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In these two sequential frames, the image on the left is reasonably well lit (key: 500W quartz halogen into 45" umbrella/fill: 22" silver reflector) but under-exposed. Image on the right has had a levels adjustment in Premiere 6.5, to boost the brightness. While it is an improvement, viewing on a TV shows grain in the black camera bags over the left shoulder. The original exposure setting robbed detail from the dark areas. This sort of adjustment absolutely requires a TV output. The monitor view remains so dark that further levels correction appears required, but doing it would be a mistake. If your camera has zebra overlays, set exposure on the face when you can still see some zebras at 70%. If you dial them out completely, you get the image on the left.

The lower image, also exported from Premiere's timeline, uses the same light and reflector, with an added light on the rear wall (camera bags moved) and with aperture opened up so that there were zebras running amok, including those on one very bright spot on the forehead which I would have said, from the LCD screen image, was blown out - badly overexposed. Clearly it was not, and the TV image I was monitoring made that apparent.
Camera: Sony VX2000

The following pair of images comes from footage shot a week later, in another test that included two mics and the Beachtek unit. As the titling describes the left hand image was shot at F3.4 with a 500W lamp into the umbrella as the key and the 22" silver reflector for fill. The right hand image bumps the key up to 1000W, with both worklamps on. On a TV screen both images are quite acceptable, and difficult to decide between, although these compressed images seem to me to favour the higher wattage key lighting. The colour contrast between these and the image above results from my remembering to do a manual white balance before taping the newer sequence.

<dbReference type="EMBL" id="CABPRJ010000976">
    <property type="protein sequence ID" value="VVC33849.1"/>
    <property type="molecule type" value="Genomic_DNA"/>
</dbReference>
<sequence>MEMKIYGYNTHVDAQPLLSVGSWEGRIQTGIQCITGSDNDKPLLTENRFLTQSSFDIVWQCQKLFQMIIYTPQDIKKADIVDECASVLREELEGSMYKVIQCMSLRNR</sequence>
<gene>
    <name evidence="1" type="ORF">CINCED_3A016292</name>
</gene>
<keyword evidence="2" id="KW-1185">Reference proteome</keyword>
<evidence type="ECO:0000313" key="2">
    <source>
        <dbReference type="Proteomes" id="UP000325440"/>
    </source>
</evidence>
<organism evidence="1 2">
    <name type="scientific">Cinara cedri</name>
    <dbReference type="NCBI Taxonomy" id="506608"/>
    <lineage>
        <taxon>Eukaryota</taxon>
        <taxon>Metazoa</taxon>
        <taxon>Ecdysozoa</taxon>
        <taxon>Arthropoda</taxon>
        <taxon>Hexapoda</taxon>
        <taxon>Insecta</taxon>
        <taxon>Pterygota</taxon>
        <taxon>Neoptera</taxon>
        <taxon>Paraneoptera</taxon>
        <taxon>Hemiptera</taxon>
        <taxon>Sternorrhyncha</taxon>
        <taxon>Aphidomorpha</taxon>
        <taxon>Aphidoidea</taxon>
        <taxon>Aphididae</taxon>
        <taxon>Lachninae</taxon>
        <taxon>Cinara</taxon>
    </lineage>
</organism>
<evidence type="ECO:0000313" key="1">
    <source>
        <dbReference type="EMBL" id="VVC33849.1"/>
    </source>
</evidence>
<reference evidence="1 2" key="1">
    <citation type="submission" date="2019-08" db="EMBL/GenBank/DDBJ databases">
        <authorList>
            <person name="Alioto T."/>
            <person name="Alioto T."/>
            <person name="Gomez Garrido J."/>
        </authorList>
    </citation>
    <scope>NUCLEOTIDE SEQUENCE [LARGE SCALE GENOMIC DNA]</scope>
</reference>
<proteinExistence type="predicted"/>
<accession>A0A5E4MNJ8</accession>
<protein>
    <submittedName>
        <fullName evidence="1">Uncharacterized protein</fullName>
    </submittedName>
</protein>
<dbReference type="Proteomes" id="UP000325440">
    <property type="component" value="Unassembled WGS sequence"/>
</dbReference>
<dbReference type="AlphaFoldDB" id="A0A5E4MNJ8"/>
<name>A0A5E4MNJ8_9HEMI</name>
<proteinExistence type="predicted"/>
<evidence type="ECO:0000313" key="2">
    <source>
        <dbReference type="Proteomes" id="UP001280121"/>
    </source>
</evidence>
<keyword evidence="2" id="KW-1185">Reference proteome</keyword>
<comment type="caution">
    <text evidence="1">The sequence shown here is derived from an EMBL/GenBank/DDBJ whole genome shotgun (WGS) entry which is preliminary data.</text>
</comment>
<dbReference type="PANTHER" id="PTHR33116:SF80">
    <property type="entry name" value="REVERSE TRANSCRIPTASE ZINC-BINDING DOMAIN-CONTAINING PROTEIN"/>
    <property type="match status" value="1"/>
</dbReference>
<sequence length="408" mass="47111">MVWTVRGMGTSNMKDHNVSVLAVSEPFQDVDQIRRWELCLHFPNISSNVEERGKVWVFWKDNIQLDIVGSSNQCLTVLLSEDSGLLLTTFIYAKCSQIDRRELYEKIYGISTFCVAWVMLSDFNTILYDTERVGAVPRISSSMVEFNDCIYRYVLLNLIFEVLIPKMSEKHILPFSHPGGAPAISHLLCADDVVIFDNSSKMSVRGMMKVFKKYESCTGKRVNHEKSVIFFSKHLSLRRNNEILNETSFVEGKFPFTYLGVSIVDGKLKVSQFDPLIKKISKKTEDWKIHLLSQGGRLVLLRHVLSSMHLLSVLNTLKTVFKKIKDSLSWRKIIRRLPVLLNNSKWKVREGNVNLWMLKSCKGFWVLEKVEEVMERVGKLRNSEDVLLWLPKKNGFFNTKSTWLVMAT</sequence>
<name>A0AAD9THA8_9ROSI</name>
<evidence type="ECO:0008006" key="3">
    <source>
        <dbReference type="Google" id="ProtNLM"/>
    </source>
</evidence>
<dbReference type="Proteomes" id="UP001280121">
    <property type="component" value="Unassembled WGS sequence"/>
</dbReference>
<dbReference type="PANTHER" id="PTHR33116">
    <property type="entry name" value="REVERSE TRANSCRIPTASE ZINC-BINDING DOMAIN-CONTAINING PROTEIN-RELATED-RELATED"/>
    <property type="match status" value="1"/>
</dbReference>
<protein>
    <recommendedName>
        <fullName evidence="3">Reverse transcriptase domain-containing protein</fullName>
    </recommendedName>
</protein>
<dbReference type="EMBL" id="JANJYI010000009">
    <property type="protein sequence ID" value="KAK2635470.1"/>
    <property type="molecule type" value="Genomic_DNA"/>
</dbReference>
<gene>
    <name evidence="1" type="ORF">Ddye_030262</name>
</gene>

Finally, a couple of shots of the equipment in the set up - nothing fancy as I've already admitted, but they get the job done in putting some sparkle in the eyes and some definition to the face. And no, I didn't have my head surgically elongated. I corrected the rectangular pixel video aspect ratio of the still exports to the square pixel environment used by computer monitors.
If you're still here, you can watch a few seconds of the shoot, covering the change from 500 to 1000W fill from the umbrella.

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